Wednesday, November 18 saw an informal gathering of professors from a multitude of fields and departments at U-House as part of the Scholarly Sharing Initiative, an ongoing monthly event that allows professors to present their research in a casual, congenial, setting. The SSI, open to anyone interested in attending, features a light lunch and thoughtful discussion following each presentation.
This month featured two presentations, the first by history professor Clare Dale on the propaganda poetry used in 18th century Britain to glorify the empire and its colonialist attitude. Nicola Mooney from the anthropology department also gave a presentation on the use of the word “caste” and its over-simplification of a complex network of different ideas present in the Indian caste system. And while the topics may seem to be the sort you’d expect to hear in a classroom, the delivery and the absence of a rigid “teacher-student” relationship, meant that the event felt more organic and stimulating.
Over the course of an hour I learned of a concerted effort on that part of Britain’s leadership to sway public opinion away from negative criticism of their imperial imperative through poetry — which, when you consider how poetry, music, and the arts have become even more of a voice for anti-establishment thought in modern times, is quite interesting. Over past two hundred years, we’ve been told that poetry is the purest form of self-expression, a creative outlet for individualism, and the British government in the 18th century felt that poetry was the perfect way to promote pro-imperial propaganda. The lionization of the monarchy and heroic characters such as James Wolfe for his victory of the French at the Battle of the Plains of Abraham and subsequent annexation of Quebec, all through a pseduo-classical form of poetry? Who did they think they were fooling?
But it does raise certain thoughts; it’s almost stereotypical of students to be considered rowdy, rebellious youngsters who don’t get along with the “the system,” and if there’s one thing the Beat generation showed us, it’s that protest poetry can be surprisingly effective. But is there anything about the institutions surrounding us, our employers, our government, our society, that is worth praising through the arts? Can we write creative pieces in support of the organizations that dictate so much of our lives? Or was the British pro-imperialist poetry a short lived, failed fad?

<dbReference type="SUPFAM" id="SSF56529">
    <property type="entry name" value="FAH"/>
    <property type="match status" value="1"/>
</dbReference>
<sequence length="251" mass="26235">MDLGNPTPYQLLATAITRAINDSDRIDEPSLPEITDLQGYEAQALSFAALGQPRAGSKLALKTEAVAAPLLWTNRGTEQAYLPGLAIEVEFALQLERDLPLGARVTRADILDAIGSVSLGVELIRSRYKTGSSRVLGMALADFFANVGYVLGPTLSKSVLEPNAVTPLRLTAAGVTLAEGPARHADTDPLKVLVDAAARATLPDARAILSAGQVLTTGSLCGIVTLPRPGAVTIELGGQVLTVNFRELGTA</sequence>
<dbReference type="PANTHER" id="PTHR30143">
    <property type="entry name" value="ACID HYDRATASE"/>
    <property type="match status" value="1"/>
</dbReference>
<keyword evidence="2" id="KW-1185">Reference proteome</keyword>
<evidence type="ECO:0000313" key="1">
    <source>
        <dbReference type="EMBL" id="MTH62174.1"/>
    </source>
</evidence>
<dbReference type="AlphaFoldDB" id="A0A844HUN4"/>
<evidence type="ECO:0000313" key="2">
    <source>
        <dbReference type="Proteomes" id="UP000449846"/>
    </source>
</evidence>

Following the discussion on the propaganda poetry, Nicola Mooney continued on a different avenue of the same branch of study: colonial attitudes that clash with the general consensus. Her topic, the oversimplification of the Indian caste systems caused by the use of the word “caste” to describe several different systems, was another interesting one. It’s easy to picture this being taught in classroom, but due to the less-inhibited structure of the SSI, the conversation was far more engaging than a regular lecture. Even though I was bombarded by terms in a language I don’t speak, I was enthralled by the complexity and inter-connected nature of Indian society, which has been all boiled down, incorrectly, into one all-encompassing word — one which completely fails to even approach the nuanced meanings and relationships of the actual systems themselves, as Mooney pointed out.
It was an eye-opening moment and a strong reminder of the power of words, and the consequences of misusing them.
Ultimately the Scholarly Sharing Initiative was the most informative and interesting method of learning I’ve experienced as a student in a long time. It was casual, stress-free, and most importantly it was engaging. And if you’re like me, and struggle to pay attention in a classroom, then this conversational style of teaching is right up your alley.
The Scholarly Sharing Initiative will return in the Winter 2016 semester with talks from Leonne Beebe and Linda Pardy on January 22.